Despite provisions in the Affordable Care Act (ACA) restricting insurance providers from discriminating against patients with pre-existing conditions like HIV, insurance companies continue to employ “utilization management” (UM) protocols like prior authorization to block patients trying to prevent HIV infection from accessing prophylactic care.
Prior to the ACA (also known as Obamacare) private insurers regularly denied coverage for people with pre-existing disabilities like HIV, or charged them ridiculously high premiums. The ACA banned this practice and prohibited insurers from providing health benefits in a way that would discourage people with HIV from enrolling in the insurer’s health plan.
Insurance companies have responded by using indirect UM methods—like prior authorization requirements and exorbitant prescription co-pays—to block access to medications used to prevent the spread of HIV, which have become among the most expensive drugs in some health plan formularies.
In July, United Healthcare, one of the nation’s largest health insurers, notified members that it would require all patients seeking anti-retroviral drugs for pre-exposure prophylaxis (PrEP) to obtain prior authorization for the medications every three months. Prior authorization requires a patient’s physician to complete a form and provide any additional information the insurer requests to determine why the patient needs the medication and whether a prescription is medically necessary.
Shortly after United announced its new prior authorization requirements, it sent a letter denying coverage for PrEP to a gay man in New York City on the basis that he was engaging in “high risk homosexual behavior.” Ironically, the letter specified that PrEP is only covered in specific situations, including “to reduce the risk of sexually-acquired HIV-1 infection in adults at high risk.”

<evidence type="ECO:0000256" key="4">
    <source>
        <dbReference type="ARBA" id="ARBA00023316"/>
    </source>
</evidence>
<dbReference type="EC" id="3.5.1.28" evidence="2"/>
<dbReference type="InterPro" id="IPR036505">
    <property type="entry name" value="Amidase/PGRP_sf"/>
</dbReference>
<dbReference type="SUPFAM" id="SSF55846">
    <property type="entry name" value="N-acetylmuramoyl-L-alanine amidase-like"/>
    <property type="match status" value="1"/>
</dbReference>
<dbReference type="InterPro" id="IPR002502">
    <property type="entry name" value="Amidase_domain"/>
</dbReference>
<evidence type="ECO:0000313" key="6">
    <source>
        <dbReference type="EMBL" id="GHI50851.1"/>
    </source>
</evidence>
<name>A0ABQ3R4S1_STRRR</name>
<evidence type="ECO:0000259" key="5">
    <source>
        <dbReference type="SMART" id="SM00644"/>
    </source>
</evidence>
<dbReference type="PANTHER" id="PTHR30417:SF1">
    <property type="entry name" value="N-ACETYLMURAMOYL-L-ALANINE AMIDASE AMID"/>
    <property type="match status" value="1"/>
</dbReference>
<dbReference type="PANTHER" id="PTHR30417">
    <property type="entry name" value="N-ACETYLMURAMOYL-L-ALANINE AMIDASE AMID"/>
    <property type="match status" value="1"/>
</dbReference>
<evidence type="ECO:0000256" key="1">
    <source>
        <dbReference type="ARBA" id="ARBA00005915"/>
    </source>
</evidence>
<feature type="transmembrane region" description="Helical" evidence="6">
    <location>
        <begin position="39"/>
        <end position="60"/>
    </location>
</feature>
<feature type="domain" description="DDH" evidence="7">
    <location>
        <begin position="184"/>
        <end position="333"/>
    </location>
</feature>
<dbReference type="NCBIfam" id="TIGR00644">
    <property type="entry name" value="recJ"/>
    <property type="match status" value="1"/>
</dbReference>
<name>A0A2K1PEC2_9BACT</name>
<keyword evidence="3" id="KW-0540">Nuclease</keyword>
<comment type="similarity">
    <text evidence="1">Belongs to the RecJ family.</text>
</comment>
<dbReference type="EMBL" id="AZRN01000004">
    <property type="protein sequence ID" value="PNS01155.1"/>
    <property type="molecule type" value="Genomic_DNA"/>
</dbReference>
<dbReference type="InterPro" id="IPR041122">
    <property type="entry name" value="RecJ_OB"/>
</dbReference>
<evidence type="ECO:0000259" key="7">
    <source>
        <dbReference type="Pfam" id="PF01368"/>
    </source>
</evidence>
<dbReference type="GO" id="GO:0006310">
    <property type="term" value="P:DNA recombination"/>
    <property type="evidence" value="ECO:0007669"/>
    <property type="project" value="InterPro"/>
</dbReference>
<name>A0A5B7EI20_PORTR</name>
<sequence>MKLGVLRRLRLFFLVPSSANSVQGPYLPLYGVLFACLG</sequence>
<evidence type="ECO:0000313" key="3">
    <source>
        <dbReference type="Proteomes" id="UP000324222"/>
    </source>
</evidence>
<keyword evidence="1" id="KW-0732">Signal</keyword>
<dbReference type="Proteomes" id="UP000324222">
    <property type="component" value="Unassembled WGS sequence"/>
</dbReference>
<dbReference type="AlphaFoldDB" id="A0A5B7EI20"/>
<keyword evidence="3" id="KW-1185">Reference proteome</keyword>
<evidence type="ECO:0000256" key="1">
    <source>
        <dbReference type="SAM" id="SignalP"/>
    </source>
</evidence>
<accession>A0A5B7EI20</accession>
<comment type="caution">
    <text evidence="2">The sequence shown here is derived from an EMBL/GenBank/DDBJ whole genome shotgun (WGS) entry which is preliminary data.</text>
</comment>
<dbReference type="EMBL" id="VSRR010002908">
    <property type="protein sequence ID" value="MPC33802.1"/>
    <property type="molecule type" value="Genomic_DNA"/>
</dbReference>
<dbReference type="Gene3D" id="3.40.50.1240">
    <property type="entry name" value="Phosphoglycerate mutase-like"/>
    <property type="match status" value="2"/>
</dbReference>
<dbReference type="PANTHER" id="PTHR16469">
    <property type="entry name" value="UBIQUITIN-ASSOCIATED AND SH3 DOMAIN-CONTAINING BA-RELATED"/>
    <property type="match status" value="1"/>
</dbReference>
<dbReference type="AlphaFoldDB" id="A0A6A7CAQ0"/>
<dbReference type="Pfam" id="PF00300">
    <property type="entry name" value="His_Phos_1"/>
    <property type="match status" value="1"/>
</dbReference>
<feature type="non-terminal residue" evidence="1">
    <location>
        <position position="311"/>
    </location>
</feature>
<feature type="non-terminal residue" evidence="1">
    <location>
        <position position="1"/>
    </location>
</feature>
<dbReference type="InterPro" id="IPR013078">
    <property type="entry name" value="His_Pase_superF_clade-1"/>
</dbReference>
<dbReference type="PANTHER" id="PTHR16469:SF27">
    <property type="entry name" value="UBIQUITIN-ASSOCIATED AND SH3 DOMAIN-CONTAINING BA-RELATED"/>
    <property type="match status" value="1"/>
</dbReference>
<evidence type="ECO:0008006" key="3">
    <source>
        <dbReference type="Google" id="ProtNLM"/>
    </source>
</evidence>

The resulting uproar—involving ACT UP NYC and a request for New York’s health commissioner to investigate United—compelled the health insurer to reverse its position on prior authorization and issue a public letter of apology to the man.
As a cost-saving strategy, denying PrEP to anyone engaging in high-risk behavior is foolishly short-sited. According to the Center for Disease Control, PrEP is over 92 percent effective at preventing HIV infection among the 1.2 million adults the CDC believes are at risk. It costs the insurer much less to cover PrEP for members likely to contract HIV than to pay for a lifetime of anti-retroviral therapy and HIV/AIDS treatment.
Trying to save a buck by increasing the barriers patients must overcome to access anti-retroviral treatments mostly likely runs afoul of the ACA’s prohibitions against discriminatory treatment coverage. In fact, while the Centers for Medicare and Medicaid Services (CMS) have not explicitly barred prior authorization for HIV medications, it has identified “requiring prior authorization…for most or all medications in drug classes such as anti-HIV protease inhibitors” as design features that “might be discriminatory.”
Tougher access to PrEP may be one reason that Brooklyn neighborhoods Bedford-Stuyvesant and Crown Heights now report the highest rates of new HIV infection in New York City. Large immigrant populations without access to consistent health care, combined with a number of clinic closings, have made it difficult for residents in these neighborhoods to even know if they are HIV positive, let alone seek treatment. The last thing at-risk individuals in these neighborhoods need is more barriers to access medications that could prevent infection.
Health insurance companies are supposed to facilitate essential healthcare, not stand in its way. It should not take a public scandal for insurers to see that requiring prior authorization for PrEP is not in their own financial interest, nor in the long-term interest of New Yorkers. All of New York’s health insurance providers to learn from United’s blunder, and cover PrEP for any patients whose doctor prescribes it.
Floyd Rumohr is Executive Director of the Brooklyn Community Pride Center.